>>> Israel launches massive military strike against Iranian targets in Syria
By Loveday Morris, Ruth Eglash and Louisa Loveluck
MOUNT BENTAL, Golan Heights — The Israeli military said Thursday that it had bombed dozens of Iran-linked military facilities in Syria, as tensions between the three countries soared.
The army said in a statement that its fighter jets had targeted Iranian intelligence and logistics sites around Damascus, as well as munition warehouses, observation and military posts — what a top official said were most of their facilities in the country.
The attacks followed a wave of overnight missile strikes directed at Israeli territory — all of them apparently intercepted — that Israel blamed on Iran.
An Israeli military spokesman said the rockets were fired by Iran’s Quds Force, a special forces unit affiliated with Iran’s Revolutionary Guard Corps, marking the first time Iranian forces have ever fired directly on Israeli troops.
From Mount Bental on the Golan Heights, Israeli military spokesman Lt. Col. Jonathan Conricus pointed out where he said an Iranian rocket salvo had fired toward Israel just after midnight. “We saw it was very clear what the Iranians were doing, attacking Israel from Syrian soil,” he said.
Four of the 20 rockets were on target, he added, but were then intercepted, while the rest fell short. Israel responded by hitting 70 Iran-linked sites in Syria. “This was by far the largest strike we have done, but it was focused on Iranian sites,” he said.
Syrian air defenses were also struck after they fired on Israeli jets, he acknowledged.
Israel and Iran have been on a collision course in Syria, as Israel has vowed not to let Iran build a presence and escalated attacks against Iranian targets across the border. Iran had vowed retaliation after seven of its soldiers were killed by an Israeli airstrike in April.
Analysts say President Trump’s scrapping of the Iran deal means it has less to lose by retaliating, and the move has added weight to hard-liners in the Islamic Republic who want to show strength.
In a statement carried by Syria’s state news agency, an unnamed foreign ministry official described the overnight attacks as a “new phase of aggression.”
In Washington, a statement from White House press secretary Sarah Huckabee Sanders condemned Iran’s “provocative rocket attacks from Syria against Israeli citizens” and supported Israel’s “right to act in self-defense.”
“The Iranian regime’s deployment into Syria of offensive rocket and missile systems aimed at Israel is an unacceptable and highly dangerous development for the entire Middle East,” the statement said. “Iran’s Islamic Revolutionary Guard Corps (IRGC) bears full responsibility for the consequences of its reckless actions.” It called on Iran and its allies, including Hezbollah, “to take no further provocative steps.”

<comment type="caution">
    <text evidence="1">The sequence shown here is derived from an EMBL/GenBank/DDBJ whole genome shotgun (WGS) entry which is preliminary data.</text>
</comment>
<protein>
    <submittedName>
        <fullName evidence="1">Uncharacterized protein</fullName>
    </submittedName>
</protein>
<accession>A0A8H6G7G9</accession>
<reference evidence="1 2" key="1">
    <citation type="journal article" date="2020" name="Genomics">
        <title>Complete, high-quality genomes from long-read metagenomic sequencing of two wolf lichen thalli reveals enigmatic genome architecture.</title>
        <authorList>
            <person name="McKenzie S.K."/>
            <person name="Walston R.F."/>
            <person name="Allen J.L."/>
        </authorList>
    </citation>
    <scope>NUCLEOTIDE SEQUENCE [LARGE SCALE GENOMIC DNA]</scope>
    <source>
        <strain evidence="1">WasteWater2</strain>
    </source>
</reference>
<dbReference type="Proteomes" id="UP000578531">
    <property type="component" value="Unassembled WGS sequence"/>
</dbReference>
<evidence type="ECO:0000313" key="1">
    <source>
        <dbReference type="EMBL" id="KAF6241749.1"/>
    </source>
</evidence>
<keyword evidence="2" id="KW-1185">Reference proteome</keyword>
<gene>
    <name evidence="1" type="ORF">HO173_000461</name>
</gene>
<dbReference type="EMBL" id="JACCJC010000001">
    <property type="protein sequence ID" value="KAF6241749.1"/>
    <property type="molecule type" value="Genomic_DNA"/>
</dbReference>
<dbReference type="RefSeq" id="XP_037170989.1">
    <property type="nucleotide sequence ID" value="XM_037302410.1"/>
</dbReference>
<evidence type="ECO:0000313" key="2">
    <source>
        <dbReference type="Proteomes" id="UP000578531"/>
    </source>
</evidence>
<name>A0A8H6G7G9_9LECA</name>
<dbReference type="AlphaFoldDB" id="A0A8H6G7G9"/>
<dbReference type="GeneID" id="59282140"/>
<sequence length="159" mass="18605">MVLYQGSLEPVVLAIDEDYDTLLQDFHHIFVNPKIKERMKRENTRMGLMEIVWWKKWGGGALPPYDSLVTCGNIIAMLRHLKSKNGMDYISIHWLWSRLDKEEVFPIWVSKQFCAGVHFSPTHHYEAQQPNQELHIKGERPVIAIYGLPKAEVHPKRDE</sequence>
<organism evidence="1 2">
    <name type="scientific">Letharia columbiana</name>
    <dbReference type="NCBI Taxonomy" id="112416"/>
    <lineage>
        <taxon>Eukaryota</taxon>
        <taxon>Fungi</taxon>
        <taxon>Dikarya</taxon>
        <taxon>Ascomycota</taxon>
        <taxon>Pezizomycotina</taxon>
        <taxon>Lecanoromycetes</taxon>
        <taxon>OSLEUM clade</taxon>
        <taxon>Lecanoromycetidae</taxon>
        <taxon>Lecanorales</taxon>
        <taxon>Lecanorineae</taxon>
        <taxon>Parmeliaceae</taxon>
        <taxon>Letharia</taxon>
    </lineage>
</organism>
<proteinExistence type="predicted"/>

The Syrian Observatory for Human Rights, a monitoring group, said that at least 23 people were killed in Thursday’s Israeli strikes across Syria, including five Syrian soldiers and 18 allied militia men, without specifying whether any were Iranian. The Syrian army, however, said only three died in the strikes and most of the Israeli missiles were intercepted.
Russia, meanwhile, issued its own analysis of the attack, saying it was carried out by 28 Israeli fighter jets firing 60 missiles and another 10 surface-to-surface missiles with Syrian air defenses intercepting half of them.
There were no immediate statements from Iran after the Israel strikes. On Wednesday, however, Iran’s defense minister, Brig. Gen. Amir Hatami, pledged that Iran would continue to develop its missile capabilities. Hatami, speaking to officials in Tehran, made no direct mention of Israel or other nations, but cited pressures from “enemies of Iran,” according to Iran’s Fars news agency.
Tehran’s strong support for Syrian President Bashar al-Assad has allowed it to deepen its foothold across Syria, but Iranian media downplayed Tehran’s role in the violence, depicting the clashes instead as between Israel and Syria.
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Israel’s Defense Minister Avigdor Liberman said the strikes targeted “almost all of the Iranian infrastructure in Syria.”
The army spokesman Brig. Gen. Ronen Menalis also said Israel could still do plenty more if it was so inclined.
“What we did tonight is only the tip of the iceberg of the Israeli Army’s capability,” he said Thursday morning on Israel Army Radio.
Among the targets that were hit were Iranian intelligence sites, a logistics headquarters belonging to the Quds Force, military logistics compound in Al-Kiswah, an Iranian military compound in Syria, north of Damascus, munition storage warehouses of the Quds Force at the Damascus International Airport, intelligence systems and posts associated with the Quds Force, observation and military posts and munition in the buffer zone, the Israeli army said.
Speaking at the annual Herzliya Conference on Thursday morning, Liberman said his country’s position was clear, “we will not allow Iran to turn Syria into a front line post against Israel.”
Air raid sirens sounded in the Golan Heights shortly after midnight Thursday. In nearby Tiberias, on the edge of the Sea of Galilee, explosions could be heard above the music of bars entertaining busloads of tourists. The explosions were followed by sporadic fire into the early morning hours.
Israeli residents of the Golan Heights reported a restless night in bomb shelters but that life had returned to normal Thursday morning. Schools were open and farmers continued with work as usual.
Targets belonging to the al-Quds Force and the Revolutionary Guard throughout Syria have taken a significant hit,” said army spokesman Menalis. “In the next few hours they will understand very well how much we have hit them.”
Both Russia and France have called for a de-escalation of the situation.